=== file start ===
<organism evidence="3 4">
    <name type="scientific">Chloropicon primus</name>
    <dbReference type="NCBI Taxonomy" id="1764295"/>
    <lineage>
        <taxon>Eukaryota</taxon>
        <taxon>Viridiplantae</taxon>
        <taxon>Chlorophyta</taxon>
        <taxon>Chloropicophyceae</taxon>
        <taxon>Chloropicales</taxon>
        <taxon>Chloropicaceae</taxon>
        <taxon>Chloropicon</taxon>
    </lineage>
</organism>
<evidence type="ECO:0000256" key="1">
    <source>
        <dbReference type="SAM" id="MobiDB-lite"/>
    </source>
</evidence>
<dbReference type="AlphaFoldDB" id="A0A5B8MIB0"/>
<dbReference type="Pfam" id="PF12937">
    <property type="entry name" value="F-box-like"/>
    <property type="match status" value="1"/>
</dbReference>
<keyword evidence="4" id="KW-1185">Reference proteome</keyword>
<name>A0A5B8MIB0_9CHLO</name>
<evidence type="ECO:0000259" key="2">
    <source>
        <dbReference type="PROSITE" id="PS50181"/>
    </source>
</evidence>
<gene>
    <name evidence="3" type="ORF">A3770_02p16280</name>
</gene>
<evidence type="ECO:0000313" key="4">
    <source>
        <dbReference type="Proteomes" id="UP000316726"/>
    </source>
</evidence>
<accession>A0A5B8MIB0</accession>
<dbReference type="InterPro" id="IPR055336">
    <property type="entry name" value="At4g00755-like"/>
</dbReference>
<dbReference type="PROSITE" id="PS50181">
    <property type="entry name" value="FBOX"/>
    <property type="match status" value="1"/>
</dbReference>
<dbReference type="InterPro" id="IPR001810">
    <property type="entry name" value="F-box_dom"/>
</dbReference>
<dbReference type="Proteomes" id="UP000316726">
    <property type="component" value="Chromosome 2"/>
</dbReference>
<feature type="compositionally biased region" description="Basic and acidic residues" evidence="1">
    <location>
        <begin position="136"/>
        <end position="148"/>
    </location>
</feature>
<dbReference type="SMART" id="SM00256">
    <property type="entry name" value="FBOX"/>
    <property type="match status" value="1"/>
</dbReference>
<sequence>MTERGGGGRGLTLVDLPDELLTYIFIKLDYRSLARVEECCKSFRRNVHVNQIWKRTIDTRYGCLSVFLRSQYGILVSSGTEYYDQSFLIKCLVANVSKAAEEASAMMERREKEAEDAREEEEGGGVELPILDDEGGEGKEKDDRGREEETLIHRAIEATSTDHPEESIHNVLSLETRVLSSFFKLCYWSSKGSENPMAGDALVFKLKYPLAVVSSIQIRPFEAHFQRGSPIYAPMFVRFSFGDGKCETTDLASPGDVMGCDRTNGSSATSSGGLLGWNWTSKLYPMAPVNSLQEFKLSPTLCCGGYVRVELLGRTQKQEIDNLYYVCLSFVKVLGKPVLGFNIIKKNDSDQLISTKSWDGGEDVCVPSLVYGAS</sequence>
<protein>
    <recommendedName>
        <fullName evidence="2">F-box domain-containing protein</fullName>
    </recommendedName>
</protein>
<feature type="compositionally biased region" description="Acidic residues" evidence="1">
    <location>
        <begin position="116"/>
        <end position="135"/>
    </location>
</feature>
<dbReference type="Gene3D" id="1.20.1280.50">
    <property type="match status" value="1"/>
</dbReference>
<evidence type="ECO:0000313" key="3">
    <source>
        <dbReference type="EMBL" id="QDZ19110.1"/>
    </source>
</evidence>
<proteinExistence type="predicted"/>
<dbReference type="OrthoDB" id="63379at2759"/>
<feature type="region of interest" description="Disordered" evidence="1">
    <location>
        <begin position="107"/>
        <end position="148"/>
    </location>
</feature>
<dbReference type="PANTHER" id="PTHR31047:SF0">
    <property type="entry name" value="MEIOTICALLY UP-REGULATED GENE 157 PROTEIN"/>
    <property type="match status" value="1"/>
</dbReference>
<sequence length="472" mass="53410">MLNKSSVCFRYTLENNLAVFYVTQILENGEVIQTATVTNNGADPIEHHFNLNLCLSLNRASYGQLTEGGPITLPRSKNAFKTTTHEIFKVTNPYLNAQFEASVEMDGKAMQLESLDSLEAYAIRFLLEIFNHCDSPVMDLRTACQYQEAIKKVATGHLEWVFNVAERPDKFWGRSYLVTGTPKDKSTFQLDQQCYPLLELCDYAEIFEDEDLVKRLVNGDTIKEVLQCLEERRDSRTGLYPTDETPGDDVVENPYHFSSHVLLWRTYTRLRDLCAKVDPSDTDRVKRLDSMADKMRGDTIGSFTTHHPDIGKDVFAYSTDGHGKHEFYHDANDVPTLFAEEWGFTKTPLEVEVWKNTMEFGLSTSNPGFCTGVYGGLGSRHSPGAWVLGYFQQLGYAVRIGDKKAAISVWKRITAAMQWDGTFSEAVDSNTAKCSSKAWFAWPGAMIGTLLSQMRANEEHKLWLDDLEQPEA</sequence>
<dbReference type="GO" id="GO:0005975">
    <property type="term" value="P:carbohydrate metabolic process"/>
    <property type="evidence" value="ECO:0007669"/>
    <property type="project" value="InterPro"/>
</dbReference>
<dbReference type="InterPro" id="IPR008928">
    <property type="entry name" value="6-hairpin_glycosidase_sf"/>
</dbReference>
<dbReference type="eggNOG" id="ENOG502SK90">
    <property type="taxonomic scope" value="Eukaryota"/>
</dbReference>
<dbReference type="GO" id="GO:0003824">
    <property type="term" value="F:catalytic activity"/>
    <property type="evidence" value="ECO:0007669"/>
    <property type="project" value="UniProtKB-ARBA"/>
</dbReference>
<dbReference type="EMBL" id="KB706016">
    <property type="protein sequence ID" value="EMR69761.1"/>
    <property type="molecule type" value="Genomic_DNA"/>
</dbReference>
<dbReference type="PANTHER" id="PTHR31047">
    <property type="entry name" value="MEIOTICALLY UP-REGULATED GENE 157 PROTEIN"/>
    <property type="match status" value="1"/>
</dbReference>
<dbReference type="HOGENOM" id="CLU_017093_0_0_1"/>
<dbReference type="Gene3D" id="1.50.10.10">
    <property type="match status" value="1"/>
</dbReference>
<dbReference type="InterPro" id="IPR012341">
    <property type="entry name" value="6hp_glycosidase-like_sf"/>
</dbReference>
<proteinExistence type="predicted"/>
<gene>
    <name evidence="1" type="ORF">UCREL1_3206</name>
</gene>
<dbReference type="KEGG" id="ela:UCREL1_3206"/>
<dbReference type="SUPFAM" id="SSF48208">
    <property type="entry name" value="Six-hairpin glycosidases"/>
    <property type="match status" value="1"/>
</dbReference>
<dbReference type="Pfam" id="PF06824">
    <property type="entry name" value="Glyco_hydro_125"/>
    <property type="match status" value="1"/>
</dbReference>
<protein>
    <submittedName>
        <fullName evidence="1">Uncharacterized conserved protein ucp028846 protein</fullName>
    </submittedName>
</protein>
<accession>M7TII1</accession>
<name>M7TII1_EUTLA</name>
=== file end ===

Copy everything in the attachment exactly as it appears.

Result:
<organism evidence="3 4">
    <name type="scientific">Chloropicon primus</name>
    <dbReference type="NCBI Taxonomy" id="1764295"/>
    <lineage>
        <taxon>Eukaryota</taxon>
        <taxon>Viridiplantae</taxon>
        <taxon>Chlorophyta</taxon>
        <taxon>Chloropicophyceae</taxon>
        <taxon>Chloropicales</taxon>
        <taxon>Chloropicaceae</taxon>
        <taxon>Chloropicon</taxon>
    </lineage>
</organism>
<evidence type="ECO:0000256" key="1">
    <source>
        <dbReference type="SAM" id="MobiDB-lite"/>
    </source>
</evidence>
<dbReference type="AlphaFoldDB" id="A0A5B8MIB0"/>
<dbReference type="Pfam" id="PF12937">
    <property type="entry name" value="F-box-like"/>
    <property type="match status" value="1"/>
</dbReference>
<keyword evidence="4" id="KW-1185">Reference proteome</keyword>
<name>A0A5B8MIB0_9CHLO</name>
<evidence type="ECO:0000259" key="2">
    <source>
        <dbReference type="PROSITE" id="PS50181"/>
    </source>
</evidence>
<gene>
    <name evidence="3" type="ORF">A3770_02p16280</name>
</gene>
<evidence type="ECO:0000313" key="4">
    <source>
        <dbReference type="Proteomes" id="UP000316726"/>
    </source>
</evidence>
<accession>A0A5B8MIB0</accession>
<dbReference type="InterPro" id="IPR055336">
    <property type="entry name" value="At4g00755-like"/>
</dbReference>
<dbReference type="PROSITE" id="PS50181">
    <property type="entry name" value="FBOX"/>
    <property type="match status" value="1"/>
</dbReference>
<dbReference type="InterPro" id="IPR001810">
    <property type="entry name" value="F-box_dom"/>
</dbReference>
<dbReference type="Proteomes" id="UP000316726">
    <property type="component" value="Chromosome 2"/>
</dbReference>
<feature type="compositionally biased region" description="Basic and acidic residues" evidence="1">
    <location>
        <begin position="136"/>
        <end position="148"/>
    </location>
</feature>
<dbReference type="SMART" id="SM00256">
    <property type="entry name" value="FBOX"/>
    <property type="match status" value="1"/>
</dbReference>
<sequence>MTERGGGGRGLTLVDLPDELLTYIFIKLDYRSLARVEECCKSFRRNVHVNQIWKRTIDTRYGCLSVFLRSQYGILVSSGTEYYDQSFLIKCLVANVSKAAEEASAMMERREKEAEDAREEEEGGGVELPILDDEGGEGKEKDDRGREEETLIHRAIEATSTDHPEESIHNVLSLETRVLSSFFKLCYWSSKGSENPMAGDALVFKLKYPLAVVSSIQIRPFEAHFQRGSPIYAPMFVRFSFGDGKCETTDLASPGDVMGCDRTNGSSATSSGGLLGWNWTSKLYPMAPVNSLQEFKLSPTLCCGGYVRVELLGRTQKQEIDNLYYVCLSFVKVLGKPVLGFNIIKKNDSDQLISTKSWDGGEDVCVPSLVYGAS</sequence>
<protein>
    <recommendedName>
        <fullName evidence="2">F-box domain-containing protein</fullName>
    </recommendedName>
</protein>
<feature type="compositionally biased region" description="Acidic residues" evidence="1">
    <location>
        <begin position="116"/>
        <end position="135"/>
    </location>
</feature>
<dbReference type="Gene3D" id="1.20.1280.50">
    <property type="match status" value="1"/>
</dbReference>
<evidence type="ECO:0000313" key="3">
    <source>
        <dbReference type="EMBL" id="QDZ19110.1"/>
    </source>
</evidence>
<proteinExistence type="predicted"/>
<dbReference type="OrthoDB" id="63379at2759"/>
<feature type="region of interest" description="Disordered" evidence="1">
    <location>
        <begin position="107"/>
        <end position="148"/>
    </location>
</feature>
<dbReference type="PANTHER" id="PTHR31047:SF0">
    <property type="entry name" value="MEIOTICALLY UP-REGULATED GENE 157 PROTEIN"/>
    <property type="match status" value="1"/>
</dbReference>
<sequence length="472" mass="53410">MLNKSSVCFRYTLENNLAVFYVTQILENGEVIQTATVTNNGADPIEHHFNLNLCLSLNRASYGQLTEGGPITLPRSKNAFKTTTHEIFKVTNPYLNAQFEASVEMDGKAMQLESLDSLEAYAIRFLLEIFNHCDSPVMDLRTACQYQEAIKKVATGHLEWVFNVAERPDKFWGRSYLVTGTPKDKSTFQLDQQCYPLLELCDYAEIFEDEDLVKRLVNGDTIKEVLQCLEERRDSRTGLYPTDETPGDDVVENPYHFSSHVLLWRTYTRLRDLCAKVDPSDTDRVKRLDSMADKMRGDTIGSFTTHHPDIGKDVFAYSTDGHGKHEFYHDANDVPTLFAEEWGFTKTPLEVEVWKNTMEFGLSTSNPGFCTGVYGGLGSRHSPGAWVLGYFQQLGYAVRIGDKKAAISVWKRITAAMQWDGTFSEAVDSNTAKCSSKAWFAWPGAMIGTLLSQMRANEEHKLWLDDLEQPEA</sequence>
<dbReference type="GO" id="GO:0005975">
    <property type="term" value="P:carbohydrate metabolic process"/>
    <property type="evidence" value="ECO:0007669"/>
    <property type="project" value="InterPro"/>
</dbReference>
<dbReference type="InterPro" id="IPR008928">
    <property type="entry name" value="6-hairpin_glycosidase_sf"/>
</dbReference>
<dbReference type="eggNOG" id="ENOG502SK90">
    <property type="taxonomic scope" value="Eukaryota"/>
</dbReference>
<dbReference type="GO" id="GO:0003824">
    <property type="term" value="F:catalytic activity"/>
    <property type="evidence" value="ECO:0007669"/>
    <property type="project" value="UniProtKB-ARBA"/>
</dbReference>
<dbReference type="EMBL" id="KB706016">
    <property type="protein sequence ID" value="EMR69761.1"/>
    <property type="molecule type" value="Genomic_DNA"/>
</dbReference>
<dbReference type="PANTHER" id="PTHR31047">
    <property type="entry name" value="MEIOTICALLY UP-REGULATED GENE 157 PROTEIN"/>
    <property type="match status" value="1"/>
</dbReference>
<dbReference type="HOGENOM" id="CLU_017093_0_0_1"/>
<dbReference type="Gene3D" id="1.50.10.10">
    <property type="match status" value="1"/>
</dbReference>
<dbReference type="InterPro" id="IPR012341">
    <property type="entry name" value="6hp_glycosidase-like_sf"/>
</dbReference>
<proteinExistence type="predicted"/>
<gene>
    <name evidence="1" type="ORF">UCREL1_3206</name>
</gene>
<dbReference type="KEGG" id="ela:UCREL1_3206"/>
<dbReference type="SUPFAM" id="SSF48208">
    <property type="entry name" value="Six-hairpin glycosidases"/>
    <property type="match status" value="1"/>
</dbReference>
<dbReference type="Pfam" id="PF06824">
    <property type="entry name" value="Glyco_hydro_125"/>
    <property type="match status" value="1"/>
</dbReference>
<protein>
    <submittedName>
        <fullName evidence="1">Uncharacterized conserved protein ucp028846 protein</fullName>
    </submittedName>
</protein>
<accession>M7TII1</accession>
<name>M7TII1_EUTLA</name>